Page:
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Document Type

Campus-Only Access for Five (5) Years

Degree Name

Doctor of Philosophy (PhD)

Degree Program

Polymer Science and Engineering

Year Degree Awarded

Summer 2014

First Advisor

Tew, Gregory N.

Second Advisor

Santore, Maria

Third Advisor

Dinsmore, Anthony

Subject Categories

Biophysics | Polymer Chemistry

Abstract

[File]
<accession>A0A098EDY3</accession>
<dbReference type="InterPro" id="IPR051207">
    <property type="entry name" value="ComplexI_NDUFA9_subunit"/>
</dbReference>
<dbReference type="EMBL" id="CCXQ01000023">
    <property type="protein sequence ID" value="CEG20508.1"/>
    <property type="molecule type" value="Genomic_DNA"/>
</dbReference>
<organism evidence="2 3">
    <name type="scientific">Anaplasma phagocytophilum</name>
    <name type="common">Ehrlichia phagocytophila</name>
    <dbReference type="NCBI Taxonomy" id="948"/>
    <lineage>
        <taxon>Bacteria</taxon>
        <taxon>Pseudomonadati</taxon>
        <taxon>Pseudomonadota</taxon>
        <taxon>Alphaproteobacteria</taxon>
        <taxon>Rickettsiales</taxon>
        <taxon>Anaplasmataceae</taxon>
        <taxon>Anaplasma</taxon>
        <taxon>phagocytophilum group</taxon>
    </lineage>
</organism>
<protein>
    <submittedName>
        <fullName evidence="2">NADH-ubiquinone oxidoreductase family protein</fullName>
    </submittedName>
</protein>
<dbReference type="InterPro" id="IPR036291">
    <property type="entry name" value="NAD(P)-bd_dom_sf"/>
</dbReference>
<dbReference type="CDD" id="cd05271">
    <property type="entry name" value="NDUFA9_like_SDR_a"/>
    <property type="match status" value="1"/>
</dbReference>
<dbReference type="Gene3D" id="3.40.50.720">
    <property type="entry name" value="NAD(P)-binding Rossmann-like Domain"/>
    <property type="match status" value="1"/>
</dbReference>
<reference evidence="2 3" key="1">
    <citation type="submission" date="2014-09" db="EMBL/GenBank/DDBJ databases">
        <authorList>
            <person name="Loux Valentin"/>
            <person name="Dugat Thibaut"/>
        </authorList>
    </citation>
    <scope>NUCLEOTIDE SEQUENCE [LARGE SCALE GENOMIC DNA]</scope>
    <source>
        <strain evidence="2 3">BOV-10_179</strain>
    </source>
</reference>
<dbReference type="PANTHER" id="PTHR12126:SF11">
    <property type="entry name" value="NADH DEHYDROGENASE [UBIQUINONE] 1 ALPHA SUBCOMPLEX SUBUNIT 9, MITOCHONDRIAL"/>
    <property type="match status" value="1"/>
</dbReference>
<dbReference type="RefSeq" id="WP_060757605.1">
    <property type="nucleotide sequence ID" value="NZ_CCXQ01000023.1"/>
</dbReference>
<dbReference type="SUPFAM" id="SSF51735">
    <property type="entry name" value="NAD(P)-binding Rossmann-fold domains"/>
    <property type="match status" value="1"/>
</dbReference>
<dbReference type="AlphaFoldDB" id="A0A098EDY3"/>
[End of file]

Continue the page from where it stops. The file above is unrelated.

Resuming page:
Protein transduction domains (PTDs) and their and their synthetic mimics are short sequences capable of unusually high uptake in cells. Several varieties of these molecules, including the arginine-rich Tat peptide from HIV, have been extensively used as vectors for protein, DNA, and siRNA delivery into cells. Despite the wide-ranging utility of PTDs and their mimics, their uptake mechanism is still under considerable debate. How the molecules are able to cross phospholipid membranes, and what structural components are necessary for optimal activity are poorly understood. This thesis explores how PTDMs interact with phospholipid membrane phase, anionic lipid content and negative Gaussian curvature generation along the structural variables of polymer length, charge density, hydrophobicity, aromaticity, and architecture. From these it is demonstrated that PTDM-membrane interaction is primarily controlled by balancing solubility of polymer in solution and in the lipid. Barriers to activity, such as anionic lipid content and membrane rigidity, can be overcome by the addition of hydrophobicity, but this has to be balanced by considerations of water solubility and toxicity.

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